(This article was first published on

**Econometrics Beat: Dave Giles' Blog**, and kindly contributed to R-bloggers)This post is based on a handout that I use for one of my courses, and it relates to the usual linear regression model,

y = Xβ + ε

In our list of standard assumptions about the error term in this linear multiple regression model, we include one that incorporates both homoskedasticity and the absence of autocorrelation. That is, the individual values of the errors are assumed to be generated by a random process whose variance (

*σ*

^{2}) is constant, and all possible distinct pairs of these values are uncorrelated. This implies that the full error vector,

*ε*, has a scalar covariance matrix,

*σ*

^{2}

*I*.

_{n}We refer to this overall situation as one in which the values of the error term follow a

**“Spherical Distribution”**. Let’s take a look at the origin of this terminology.The following discussion is quite general, so you’ll realize that it applies to any random variables, not just the error term in our regression model. Further, so that we can look at some diagrams, let’s consider the special case of two dimensions, rather than three, so that what would be a (3-dimensional)

**becomes a (2-dimensional)***sphere***.***circle*So, consider the pair of random values

*ε*and_{i}*ε*, which we’ll generically denote_{j}*x*and*y*. (This latter terminology has nothing to do with*X*and*y*in the regression model.) The values of these two random variables are plotted in the directions of the*x*and*y*axes in the graphs which follow.In the three-dimensional plots we will see the joint probability density function,

*p*(*x*,*y*) in the direction of the*z*axis. All of these three-dimensional plots are for values in the range -3 ≤ x, y ≤ 3. Scales are given on the associated two-dimensional “contour” plots. The latter plots show “isolines” – that is, lines that join up (*x*,*y*) points that yield the same value (height) for*p*(*x*,*y*). These contours are exactly analogous to the contour lines that you see on a topographic map to depict the nature of the terrain. They reflect what you see when you look down vertically on to the three-dimensional (bivariate) density plots.The appearances of the density plots, and the shape of the associated contour plots, depend upon the variances of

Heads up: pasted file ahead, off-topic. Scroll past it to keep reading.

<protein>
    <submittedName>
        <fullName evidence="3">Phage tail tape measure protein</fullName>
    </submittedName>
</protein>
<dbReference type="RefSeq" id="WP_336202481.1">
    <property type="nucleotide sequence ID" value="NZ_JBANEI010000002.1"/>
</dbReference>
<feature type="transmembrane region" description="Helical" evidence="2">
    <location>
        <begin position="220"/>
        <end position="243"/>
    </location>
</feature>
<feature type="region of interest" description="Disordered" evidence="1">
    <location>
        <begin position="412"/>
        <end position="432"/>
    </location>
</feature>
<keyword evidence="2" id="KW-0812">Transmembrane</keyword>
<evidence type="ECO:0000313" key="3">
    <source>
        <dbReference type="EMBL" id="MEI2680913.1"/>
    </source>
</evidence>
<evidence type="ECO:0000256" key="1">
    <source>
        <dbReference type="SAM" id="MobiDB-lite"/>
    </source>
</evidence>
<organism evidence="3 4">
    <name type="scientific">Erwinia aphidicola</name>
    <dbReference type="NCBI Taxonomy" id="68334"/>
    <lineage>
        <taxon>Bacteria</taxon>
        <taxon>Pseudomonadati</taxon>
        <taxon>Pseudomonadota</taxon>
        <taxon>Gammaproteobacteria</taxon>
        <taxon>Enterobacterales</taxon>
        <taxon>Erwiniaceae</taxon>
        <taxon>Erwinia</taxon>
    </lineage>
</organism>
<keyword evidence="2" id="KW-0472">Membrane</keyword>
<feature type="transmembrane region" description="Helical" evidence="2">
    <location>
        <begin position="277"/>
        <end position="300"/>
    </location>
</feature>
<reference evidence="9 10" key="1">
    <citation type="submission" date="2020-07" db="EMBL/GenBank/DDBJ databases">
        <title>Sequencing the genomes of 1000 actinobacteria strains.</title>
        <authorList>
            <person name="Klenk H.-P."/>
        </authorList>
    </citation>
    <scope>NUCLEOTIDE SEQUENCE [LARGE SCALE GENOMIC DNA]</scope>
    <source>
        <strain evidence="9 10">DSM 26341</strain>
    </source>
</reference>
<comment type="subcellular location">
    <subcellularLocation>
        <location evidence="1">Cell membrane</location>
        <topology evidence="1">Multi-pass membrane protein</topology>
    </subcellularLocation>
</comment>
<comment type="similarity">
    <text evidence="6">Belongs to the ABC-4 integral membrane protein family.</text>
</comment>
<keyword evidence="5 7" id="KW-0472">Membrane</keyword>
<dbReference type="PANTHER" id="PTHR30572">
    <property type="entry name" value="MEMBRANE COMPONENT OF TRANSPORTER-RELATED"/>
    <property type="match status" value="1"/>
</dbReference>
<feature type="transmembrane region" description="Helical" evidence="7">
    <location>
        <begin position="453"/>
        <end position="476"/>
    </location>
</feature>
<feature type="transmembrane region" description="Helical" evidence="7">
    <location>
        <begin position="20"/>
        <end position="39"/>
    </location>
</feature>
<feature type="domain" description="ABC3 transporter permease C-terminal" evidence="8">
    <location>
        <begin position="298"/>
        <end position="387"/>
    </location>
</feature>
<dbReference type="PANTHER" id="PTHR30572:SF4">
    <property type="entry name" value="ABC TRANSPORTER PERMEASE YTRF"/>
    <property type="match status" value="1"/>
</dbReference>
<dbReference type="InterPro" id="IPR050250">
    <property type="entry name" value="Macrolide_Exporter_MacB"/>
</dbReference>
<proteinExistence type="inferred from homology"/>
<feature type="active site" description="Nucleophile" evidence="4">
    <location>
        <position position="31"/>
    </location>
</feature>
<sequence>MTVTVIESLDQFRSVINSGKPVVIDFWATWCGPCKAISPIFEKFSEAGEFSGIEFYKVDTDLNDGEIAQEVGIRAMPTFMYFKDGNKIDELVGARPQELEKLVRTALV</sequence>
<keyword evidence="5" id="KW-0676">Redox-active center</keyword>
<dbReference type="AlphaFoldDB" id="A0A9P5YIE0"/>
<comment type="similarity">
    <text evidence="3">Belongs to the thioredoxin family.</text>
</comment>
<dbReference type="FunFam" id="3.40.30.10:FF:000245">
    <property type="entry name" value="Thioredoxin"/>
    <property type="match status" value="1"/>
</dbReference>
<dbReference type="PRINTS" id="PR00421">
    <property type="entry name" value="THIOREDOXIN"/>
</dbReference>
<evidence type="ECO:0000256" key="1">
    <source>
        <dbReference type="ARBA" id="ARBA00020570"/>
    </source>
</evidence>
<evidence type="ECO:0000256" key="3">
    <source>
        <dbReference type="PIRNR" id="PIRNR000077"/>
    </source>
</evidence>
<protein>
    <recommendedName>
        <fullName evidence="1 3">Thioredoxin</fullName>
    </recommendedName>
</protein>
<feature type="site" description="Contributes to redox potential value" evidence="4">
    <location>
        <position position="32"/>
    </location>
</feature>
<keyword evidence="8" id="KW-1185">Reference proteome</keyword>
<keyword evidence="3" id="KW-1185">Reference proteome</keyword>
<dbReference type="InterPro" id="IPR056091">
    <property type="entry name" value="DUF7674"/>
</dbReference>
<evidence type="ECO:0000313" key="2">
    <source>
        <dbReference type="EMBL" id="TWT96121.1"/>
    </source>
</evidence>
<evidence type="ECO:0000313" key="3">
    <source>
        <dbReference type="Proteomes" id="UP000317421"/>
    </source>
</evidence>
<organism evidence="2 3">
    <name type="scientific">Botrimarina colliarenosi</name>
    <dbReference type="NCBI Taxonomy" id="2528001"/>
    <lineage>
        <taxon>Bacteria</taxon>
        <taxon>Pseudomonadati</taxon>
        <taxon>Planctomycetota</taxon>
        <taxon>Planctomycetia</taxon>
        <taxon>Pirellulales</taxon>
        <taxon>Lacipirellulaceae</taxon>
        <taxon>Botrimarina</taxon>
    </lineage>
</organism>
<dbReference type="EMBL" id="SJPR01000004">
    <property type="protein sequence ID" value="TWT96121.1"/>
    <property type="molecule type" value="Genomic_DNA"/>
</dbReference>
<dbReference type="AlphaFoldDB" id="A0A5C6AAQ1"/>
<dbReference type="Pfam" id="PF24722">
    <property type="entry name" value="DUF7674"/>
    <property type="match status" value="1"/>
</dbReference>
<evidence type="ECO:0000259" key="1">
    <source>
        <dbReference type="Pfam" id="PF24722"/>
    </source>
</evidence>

*x*and*y*, and the covariance (and hence correlation) between these two random variables.If

*x*and*y*have the same variance (*i.e.*, if ε*and ε*_{i}*are homoskedastic), and if they are uncorrelated (*_{j}*i.e.*, if*ε*and_{i}*ε*are_{j}**autocorrelated), then the contours will form circles. If there were three random variables we would need a four-dimensional density graph, and the contours would form a sphere. Hence the term**__not__**“Spherical Distribution”**. If there were four or more random variables the sphere would become a “hyper-sphere”.If

*x*and*y*have different variances, the joint density surface is no longer symmetrical in the*x*and*y*directions, and then the coutour plot takes the form of an*ellipse*, rather than a circle. The same thing happens if*x*and*y*are correlated, even if they have the same variance. In this case, the slope of the primary axis of the ellipse is determined by the sign of the correlation between*x*and*y*.Some examples follow, all for the case where

*x*and*y*follow a bivariate normal distribution with zero means for*x*and*y*. The plots were all done using R (of course).

**E(**

*x*,*y*)’ = (0 , 0)’ ; var.(*x*) = var.(*y*) = 1 ; cov. (*x*,*y*) = 0**E(**

*x*,*y*)’ = (0 , 0)’ ; var.(*x*) = 1; var.(*y*) = 9 ; cov. (*x*,*y*) = 0**E(**

*x*,*y*)’ = (0 , 0)’ ; var.(*x*) = var.(*y*) = 1 ; cov. (*x*,*y*) = 0.5**E(**

*x*,*y*)’ = (0 , 0)’ ; var.(*x*) = var.(*y*) = 1 ; cov. (*x*,*y*) = -0.75**E(**

*x*,*y*)’ = (0 , 0)’ ; var.(*x*) = var.(*y*) = 1 ; cov. (*x*,*y*) = 0.99**E(**

*x*,*y*)’ = (0 , 0)’ ; var.(*x*) = 1 ; var.(*y*) = 9 ; cov. (*x*,*y*) = 0.7Now, consider a final case:

**Do**

*x*and*y*have the same means?**Do they have the same variances?**

**Are they correlated – if so, positively or negatively?**

© 2013, David E. Giles

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